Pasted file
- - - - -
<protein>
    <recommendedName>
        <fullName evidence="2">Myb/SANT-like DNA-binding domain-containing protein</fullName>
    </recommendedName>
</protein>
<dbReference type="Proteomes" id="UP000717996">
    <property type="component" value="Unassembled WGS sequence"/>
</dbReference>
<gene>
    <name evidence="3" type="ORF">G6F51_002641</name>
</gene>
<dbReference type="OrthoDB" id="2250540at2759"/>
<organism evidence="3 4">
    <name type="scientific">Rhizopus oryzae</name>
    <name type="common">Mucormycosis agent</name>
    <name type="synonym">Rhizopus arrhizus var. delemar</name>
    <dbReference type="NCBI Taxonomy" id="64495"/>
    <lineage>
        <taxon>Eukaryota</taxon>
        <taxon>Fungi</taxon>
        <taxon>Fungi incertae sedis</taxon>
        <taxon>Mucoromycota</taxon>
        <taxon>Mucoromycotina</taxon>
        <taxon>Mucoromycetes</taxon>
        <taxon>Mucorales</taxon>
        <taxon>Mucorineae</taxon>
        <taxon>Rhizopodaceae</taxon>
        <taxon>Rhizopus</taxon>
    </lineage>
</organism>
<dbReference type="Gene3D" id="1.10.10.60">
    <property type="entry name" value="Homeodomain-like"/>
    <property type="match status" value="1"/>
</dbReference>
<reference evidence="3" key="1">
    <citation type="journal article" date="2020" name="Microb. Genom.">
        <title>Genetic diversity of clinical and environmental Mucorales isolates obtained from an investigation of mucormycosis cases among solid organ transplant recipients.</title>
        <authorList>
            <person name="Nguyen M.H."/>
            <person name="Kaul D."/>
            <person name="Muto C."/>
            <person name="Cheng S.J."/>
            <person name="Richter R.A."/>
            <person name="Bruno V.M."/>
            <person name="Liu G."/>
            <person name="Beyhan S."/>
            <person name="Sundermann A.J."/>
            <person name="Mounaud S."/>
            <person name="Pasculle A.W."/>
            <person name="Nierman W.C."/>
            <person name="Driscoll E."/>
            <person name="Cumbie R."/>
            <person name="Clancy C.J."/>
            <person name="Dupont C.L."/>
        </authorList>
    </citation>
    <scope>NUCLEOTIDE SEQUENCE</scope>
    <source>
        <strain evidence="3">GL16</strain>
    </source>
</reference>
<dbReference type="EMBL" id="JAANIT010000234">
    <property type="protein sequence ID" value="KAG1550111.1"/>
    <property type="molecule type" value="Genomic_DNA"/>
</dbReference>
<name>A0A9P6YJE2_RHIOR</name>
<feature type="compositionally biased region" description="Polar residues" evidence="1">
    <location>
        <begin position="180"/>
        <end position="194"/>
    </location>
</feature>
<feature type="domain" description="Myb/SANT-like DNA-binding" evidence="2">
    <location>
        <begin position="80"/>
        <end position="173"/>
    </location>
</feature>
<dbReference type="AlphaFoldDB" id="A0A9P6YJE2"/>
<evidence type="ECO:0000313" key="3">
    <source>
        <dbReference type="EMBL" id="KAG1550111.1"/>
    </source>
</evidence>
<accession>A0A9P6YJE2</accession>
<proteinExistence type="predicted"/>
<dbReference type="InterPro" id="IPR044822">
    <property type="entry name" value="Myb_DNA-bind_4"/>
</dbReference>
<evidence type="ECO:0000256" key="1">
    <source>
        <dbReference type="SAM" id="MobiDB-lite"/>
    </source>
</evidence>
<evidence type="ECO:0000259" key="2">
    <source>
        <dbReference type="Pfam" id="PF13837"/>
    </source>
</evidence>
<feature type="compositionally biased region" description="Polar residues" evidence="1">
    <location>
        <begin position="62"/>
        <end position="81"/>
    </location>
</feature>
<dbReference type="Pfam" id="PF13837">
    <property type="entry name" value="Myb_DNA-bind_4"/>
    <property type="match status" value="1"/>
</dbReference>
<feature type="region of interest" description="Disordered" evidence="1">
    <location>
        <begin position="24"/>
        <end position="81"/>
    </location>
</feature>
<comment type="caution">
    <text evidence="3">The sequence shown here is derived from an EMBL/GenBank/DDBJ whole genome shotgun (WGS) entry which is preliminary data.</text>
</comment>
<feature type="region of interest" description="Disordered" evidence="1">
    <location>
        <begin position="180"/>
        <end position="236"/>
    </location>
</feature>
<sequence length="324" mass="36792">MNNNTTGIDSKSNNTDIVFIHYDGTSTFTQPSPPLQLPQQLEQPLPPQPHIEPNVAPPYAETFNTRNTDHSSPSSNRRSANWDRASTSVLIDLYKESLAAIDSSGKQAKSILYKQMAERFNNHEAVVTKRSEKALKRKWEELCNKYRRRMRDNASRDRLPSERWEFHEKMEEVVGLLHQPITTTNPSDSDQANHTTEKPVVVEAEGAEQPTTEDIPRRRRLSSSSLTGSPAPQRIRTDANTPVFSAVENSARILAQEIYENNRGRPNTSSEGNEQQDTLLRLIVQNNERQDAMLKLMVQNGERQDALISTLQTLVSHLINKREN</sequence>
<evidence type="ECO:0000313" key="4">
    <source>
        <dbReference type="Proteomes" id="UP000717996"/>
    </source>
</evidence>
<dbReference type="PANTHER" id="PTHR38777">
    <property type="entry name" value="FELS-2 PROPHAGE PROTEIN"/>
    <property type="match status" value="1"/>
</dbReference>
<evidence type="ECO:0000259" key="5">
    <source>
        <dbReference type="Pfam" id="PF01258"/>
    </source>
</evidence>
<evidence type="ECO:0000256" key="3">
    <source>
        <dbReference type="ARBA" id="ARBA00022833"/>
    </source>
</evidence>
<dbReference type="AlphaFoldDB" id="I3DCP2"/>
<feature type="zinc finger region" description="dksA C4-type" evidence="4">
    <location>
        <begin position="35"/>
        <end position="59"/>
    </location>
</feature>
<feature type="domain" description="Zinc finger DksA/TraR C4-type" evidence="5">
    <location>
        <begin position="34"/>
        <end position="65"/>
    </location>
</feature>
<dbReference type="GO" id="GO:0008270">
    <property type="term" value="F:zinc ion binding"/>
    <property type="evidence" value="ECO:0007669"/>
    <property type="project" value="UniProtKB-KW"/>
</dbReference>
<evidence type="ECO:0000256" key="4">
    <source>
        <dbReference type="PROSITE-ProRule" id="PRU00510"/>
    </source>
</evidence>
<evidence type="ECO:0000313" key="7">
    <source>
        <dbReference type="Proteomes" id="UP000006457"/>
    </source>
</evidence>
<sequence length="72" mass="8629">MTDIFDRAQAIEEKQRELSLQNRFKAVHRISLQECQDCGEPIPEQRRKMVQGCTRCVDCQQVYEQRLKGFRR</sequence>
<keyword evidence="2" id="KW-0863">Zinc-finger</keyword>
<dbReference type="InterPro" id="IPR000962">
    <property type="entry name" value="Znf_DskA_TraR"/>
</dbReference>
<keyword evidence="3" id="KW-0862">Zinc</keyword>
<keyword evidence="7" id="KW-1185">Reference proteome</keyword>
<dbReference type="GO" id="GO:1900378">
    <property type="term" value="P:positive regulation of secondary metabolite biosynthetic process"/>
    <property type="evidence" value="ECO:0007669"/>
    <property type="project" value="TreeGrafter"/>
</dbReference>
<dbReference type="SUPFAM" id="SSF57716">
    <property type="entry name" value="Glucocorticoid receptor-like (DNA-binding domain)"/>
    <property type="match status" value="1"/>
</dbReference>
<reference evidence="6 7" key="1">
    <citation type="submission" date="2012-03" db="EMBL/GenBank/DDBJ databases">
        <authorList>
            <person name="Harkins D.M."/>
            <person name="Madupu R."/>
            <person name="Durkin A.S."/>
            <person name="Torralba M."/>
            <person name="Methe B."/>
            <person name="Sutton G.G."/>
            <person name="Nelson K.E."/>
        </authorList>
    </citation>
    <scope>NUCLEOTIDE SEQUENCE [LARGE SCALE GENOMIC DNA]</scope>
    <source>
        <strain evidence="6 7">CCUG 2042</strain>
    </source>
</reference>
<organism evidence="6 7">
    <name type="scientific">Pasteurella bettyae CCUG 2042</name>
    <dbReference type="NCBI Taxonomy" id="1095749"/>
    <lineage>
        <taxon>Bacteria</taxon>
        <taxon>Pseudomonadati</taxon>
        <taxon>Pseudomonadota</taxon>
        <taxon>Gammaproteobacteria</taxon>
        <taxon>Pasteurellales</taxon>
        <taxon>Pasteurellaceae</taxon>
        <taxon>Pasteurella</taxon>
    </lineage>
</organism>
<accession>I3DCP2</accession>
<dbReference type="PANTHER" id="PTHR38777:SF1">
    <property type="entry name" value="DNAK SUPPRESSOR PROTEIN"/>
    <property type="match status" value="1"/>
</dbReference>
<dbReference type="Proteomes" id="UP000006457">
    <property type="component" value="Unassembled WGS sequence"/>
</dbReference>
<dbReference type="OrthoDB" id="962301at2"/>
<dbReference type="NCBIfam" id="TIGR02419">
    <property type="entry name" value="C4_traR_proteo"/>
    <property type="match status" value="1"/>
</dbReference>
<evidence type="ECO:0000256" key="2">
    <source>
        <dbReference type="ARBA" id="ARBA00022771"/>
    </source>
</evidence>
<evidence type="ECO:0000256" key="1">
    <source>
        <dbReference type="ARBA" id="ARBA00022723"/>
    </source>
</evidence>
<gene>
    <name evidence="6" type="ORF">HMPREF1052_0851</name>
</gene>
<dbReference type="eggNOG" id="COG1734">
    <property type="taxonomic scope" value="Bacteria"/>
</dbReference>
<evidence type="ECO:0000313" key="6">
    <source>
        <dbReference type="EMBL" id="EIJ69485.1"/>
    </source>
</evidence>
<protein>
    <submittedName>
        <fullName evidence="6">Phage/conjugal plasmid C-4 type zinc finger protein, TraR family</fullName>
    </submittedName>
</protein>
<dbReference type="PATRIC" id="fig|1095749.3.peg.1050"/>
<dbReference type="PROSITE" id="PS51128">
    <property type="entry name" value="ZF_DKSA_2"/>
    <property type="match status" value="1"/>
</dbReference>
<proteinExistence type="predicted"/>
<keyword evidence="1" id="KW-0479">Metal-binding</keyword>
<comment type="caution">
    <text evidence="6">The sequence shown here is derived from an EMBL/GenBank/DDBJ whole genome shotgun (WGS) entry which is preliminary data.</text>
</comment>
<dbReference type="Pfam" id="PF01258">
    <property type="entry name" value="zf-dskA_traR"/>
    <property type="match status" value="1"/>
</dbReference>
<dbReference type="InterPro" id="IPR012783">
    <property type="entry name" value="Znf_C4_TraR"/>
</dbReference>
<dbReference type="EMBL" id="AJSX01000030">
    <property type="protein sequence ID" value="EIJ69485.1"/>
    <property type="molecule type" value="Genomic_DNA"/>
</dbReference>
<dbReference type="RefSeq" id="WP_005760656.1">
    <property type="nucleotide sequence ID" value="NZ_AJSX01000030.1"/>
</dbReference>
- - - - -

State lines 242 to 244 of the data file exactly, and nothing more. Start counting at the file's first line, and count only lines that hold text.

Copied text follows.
<gene>
    <name evidence="6" type="ORF">HMPREF1052_0851</name>
</gene>